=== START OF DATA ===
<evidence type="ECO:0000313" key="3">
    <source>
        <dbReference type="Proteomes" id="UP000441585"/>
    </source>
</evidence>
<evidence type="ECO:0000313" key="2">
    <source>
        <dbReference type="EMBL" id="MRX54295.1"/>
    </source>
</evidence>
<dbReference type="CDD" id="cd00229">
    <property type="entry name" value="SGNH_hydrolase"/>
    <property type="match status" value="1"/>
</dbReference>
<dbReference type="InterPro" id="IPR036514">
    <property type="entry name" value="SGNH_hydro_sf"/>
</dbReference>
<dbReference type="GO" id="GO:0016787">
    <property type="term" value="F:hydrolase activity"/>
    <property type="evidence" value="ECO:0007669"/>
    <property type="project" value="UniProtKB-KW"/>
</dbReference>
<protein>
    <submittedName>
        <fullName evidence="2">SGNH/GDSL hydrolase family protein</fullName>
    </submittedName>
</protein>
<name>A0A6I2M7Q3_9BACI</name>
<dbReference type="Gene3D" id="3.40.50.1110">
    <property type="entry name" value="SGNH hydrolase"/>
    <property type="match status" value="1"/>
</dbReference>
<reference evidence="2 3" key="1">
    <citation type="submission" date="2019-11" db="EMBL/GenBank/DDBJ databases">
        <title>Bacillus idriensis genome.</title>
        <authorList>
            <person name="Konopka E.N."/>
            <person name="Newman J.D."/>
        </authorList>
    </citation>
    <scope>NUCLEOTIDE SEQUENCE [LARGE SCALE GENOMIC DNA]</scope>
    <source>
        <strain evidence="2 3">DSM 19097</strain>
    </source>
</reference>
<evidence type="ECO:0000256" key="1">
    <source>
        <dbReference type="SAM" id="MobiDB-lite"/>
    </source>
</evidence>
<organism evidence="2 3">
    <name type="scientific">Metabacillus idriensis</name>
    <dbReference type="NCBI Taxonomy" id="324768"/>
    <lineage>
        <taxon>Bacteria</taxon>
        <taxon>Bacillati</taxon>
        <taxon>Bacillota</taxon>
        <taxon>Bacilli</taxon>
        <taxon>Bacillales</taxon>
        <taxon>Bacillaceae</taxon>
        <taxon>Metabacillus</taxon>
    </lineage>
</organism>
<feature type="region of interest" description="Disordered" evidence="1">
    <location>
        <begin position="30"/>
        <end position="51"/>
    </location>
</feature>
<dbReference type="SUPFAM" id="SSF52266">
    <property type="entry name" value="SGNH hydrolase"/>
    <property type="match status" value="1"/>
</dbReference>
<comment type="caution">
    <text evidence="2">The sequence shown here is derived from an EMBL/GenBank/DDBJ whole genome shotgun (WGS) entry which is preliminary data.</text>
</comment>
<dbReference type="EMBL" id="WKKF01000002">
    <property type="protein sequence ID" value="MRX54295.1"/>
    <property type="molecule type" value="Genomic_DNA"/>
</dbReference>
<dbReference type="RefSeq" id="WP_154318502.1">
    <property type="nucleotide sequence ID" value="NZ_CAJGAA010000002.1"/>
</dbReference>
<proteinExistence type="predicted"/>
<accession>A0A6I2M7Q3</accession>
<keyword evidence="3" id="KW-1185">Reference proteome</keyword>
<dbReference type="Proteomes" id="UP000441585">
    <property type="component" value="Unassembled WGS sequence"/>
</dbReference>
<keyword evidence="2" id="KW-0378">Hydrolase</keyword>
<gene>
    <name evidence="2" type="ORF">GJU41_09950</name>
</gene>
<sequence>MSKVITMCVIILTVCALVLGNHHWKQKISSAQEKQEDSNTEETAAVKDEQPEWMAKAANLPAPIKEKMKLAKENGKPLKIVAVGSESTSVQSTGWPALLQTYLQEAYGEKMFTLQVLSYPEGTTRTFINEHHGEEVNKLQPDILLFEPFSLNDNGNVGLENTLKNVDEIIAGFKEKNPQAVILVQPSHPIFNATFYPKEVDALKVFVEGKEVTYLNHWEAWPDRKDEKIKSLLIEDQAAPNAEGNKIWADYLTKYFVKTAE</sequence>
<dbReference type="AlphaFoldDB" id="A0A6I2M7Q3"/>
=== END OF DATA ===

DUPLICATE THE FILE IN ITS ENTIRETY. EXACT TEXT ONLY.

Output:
<evidence type="ECO:0000313" key="3">
    <source>
        <dbReference type="Proteomes" id="UP000441585"/>
    </source>
</evidence>
<evidence type="ECO:0000313" key="2">
    <source>
        <dbReference type="EMBL" id="MRX54295.1"/>
    </source>
</evidence>
<dbReference type="CDD" id="cd00229">
    <property type="entry name" value="SGNH_hydrolase"/>
    <property type="match status" value="1"/>
</dbReference>
<dbReference type="InterPro" id="IPR036514">
    <property type="entry name" value="SGNH_hydro_sf"/>
</dbReference>
<dbReference type="GO" id="GO:0016787">
    <property type="term" value="F:hydrolase activity"/>
    <property type="evidence" value="ECO:0007669"/>
    <property type="project" value="UniProtKB-KW"/>
</dbReference>
<protein>
    <submittedName>
        <fullName evidence="2">SGNH/GDSL hydrolase family protein</fullName>
    </submittedName>
</protein>
<name>A0A6I2M7Q3_9BACI</name>
<dbReference type="Gene3D" id="3.40.50.1110">
    <property type="entry name" value="SGNH hydrolase"/>
    <property type="match status" value="1"/>
</dbReference>
<reference evidence="2 3" key="1">
    <citation type="submission" date="2019-11" db="EMBL/GenBank/DDBJ databases">
        <title>Bacillus idriensis genome.</title>
        <authorList>
            <person name="Konopka E.N."/>
            <person name="Newman J.D."/>
        </authorList>
    </citation>
    <scope>NUCLEOTIDE SEQUENCE [LARGE SCALE GENOMIC DNA]</scope>
    <source>
        <strain evidence="2 3">DSM 19097</strain>
    </source>
</reference>
<evidence type="ECO:0000256" key="1">
    <source>
        <dbReference type="SAM" id="MobiDB-lite"/>
    </source>
</evidence>
<organism evidence="2 3">
    <name type="scientific">Metabacillus idriensis</name>
    <dbReference type="NCBI Taxonomy" id="324768"/>
    <lineage>
        <taxon>Bacteria</taxon>
        <taxon>Bacillati</taxon>
        <taxon>Bacillota</taxon>
        <taxon>Bacilli</taxon>
        <taxon>Bacillales</taxon>
        <taxon>Bacillaceae</taxon>
        <taxon>Metabacillus</taxon>
    </lineage>
</organism>
<feature type="region of interest" description="Disordered" evidence="1">
    <location>
        <begin position="30"/>
        <end position="51"/>
    </location>
</feature>
<dbReference type="SUPFAM" id="SSF52266">
    <property type="entry name" value="SGNH hydrolase"/>
    <property type="match status" value="1"/>
</dbReference>
<comment type="caution">
    <text evidence="2">The sequence shown here is derived from an EMBL/GenBank/DDBJ whole genome shotgun (WGS) entry which is preliminary data.</text>
</comment>
<dbReference type="EMBL" id="WKKF01000002">
    <property type="protein sequence ID" value="MRX54295.1"/>
    <property type="molecule type" value="Genomic_DNA"/>
</dbReference>
<dbReference type="RefSeq" id="WP_154318502.1">
    <property type="nucleotide sequence ID" value="NZ_CAJGAA010000002.1"/>
</dbReference>
<proteinExistence type="predicted"/>
<accession>A0A6I2M7Q3</accession>
<keyword evidence="3" id="KW-1185">Reference proteome</keyword>
<dbReference type="Proteomes" id="UP000441585">
    <property type="component" value="Unassembled WGS sequence"/>
</dbReference>
<keyword evidence="2" id="KW-0378">Hydrolase</keyword>
<gene>
    <name evidence="2" type="ORF">GJU41_09950</name>
</gene>
<sequence>MSKVITMCVIILTVCALVLGNHHWKQKISSAQEKQEDSNTEETAAVKDEQPEWMAKAANLPAPIKEKMKLAKENGKPLKIVAVGSESTSVQSTGWPALLQTYLQEAYGEKMFTLQVLSYPEGTTRTFINEHHGEEVNKLQPDILLFEPFSLNDNGNVGLENTLKNVDEIIAGFKEKNPQAVILVQPSHPIFNATFYPKEVDALKVFVEGKEVTYLNHWEAWPDRKDEKIKSLLIEDQAAPNAEGNKIWADYLTKYFVKTAE</sequence>
<dbReference type="AlphaFoldDB" id="A0A6I2M7Q3"/>